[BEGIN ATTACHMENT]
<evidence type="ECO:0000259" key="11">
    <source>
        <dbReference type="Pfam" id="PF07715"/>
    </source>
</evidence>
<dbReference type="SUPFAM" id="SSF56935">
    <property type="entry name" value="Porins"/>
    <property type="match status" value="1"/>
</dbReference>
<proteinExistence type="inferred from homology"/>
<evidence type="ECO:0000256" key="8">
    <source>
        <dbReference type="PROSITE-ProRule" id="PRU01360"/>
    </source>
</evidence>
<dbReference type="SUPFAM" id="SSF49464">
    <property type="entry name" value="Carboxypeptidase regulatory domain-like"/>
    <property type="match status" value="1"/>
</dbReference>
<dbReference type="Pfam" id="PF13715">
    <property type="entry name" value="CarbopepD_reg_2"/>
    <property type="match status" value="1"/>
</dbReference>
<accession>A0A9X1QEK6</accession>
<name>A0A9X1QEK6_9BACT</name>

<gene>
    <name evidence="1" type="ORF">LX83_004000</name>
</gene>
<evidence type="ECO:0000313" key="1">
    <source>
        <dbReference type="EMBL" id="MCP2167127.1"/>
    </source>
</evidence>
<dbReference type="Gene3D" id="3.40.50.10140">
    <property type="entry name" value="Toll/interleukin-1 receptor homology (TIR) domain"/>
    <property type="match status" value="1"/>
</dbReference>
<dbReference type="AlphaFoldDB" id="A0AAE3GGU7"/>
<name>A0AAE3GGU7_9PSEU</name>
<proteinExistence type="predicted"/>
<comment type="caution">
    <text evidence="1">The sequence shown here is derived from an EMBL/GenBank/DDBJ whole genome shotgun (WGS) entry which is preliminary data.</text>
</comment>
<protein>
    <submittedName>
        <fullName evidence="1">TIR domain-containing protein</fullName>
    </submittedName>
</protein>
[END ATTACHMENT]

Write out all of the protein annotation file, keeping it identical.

<evidence type="ECO:0000259" key="11">
    <source>
        <dbReference type="Pfam" id="PF07715"/>
    </source>
</evidence>
<dbReference type="SUPFAM" id="SSF56935">
    <property type="entry name" value="Porins"/>
    <property type="match status" value="1"/>
</dbReference>
<proteinExistence type="inferred from homology"/>
<evidence type="ECO:0000256" key="8">
    <source>
        <dbReference type="PROSITE-ProRule" id="PRU01360"/>
    </source>
</evidence>
<dbReference type="SUPFAM" id="SSF49464">
    <property type="entry name" value="Carboxypeptidase regulatory domain-like"/>
    <property type="match status" value="1"/>
</dbReference>
<dbReference type="Pfam" id="PF13715">
    <property type="entry name" value="CarbopepD_reg_2"/>
    <property type="match status" value="1"/>
</dbReference>
<accession>A0A9X1QEK6</accession>
<name>A0A9X1QEK6_9BACT</name>

<gene>
    <name evidence="1" type="ORF">LX83_004000</name>
</gene>
<evidence type="ECO:0000313" key="1">
    <source>
        <dbReference type="EMBL" id="MCP2167127.1"/>
    </source>
</evidence>
<dbReference type="Gene3D" id="3.40.50.10140">
    <property type="entry name" value="Toll/interleukin-1 receptor homology (TIR) domain"/>
    <property type="match status" value="1"/>
</dbReference>
<dbReference type="AlphaFoldDB" id="A0AAE3GGU7"/>
<name>A0AAE3GGU7_9PSEU</name>
<proteinExistence type="predicted"/>
<comment type="caution">
    <text evidence="1">The sequence shown here is derived from an EMBL/GenBank/DDBJ whole genome shotgun (WGS) entry which is preliminary data.</text>
</comment>
<protein>
    <submittedName>
        <fullName evidence="1">TIR domain-containing protein</fullName>
    </submittedName>
</protein>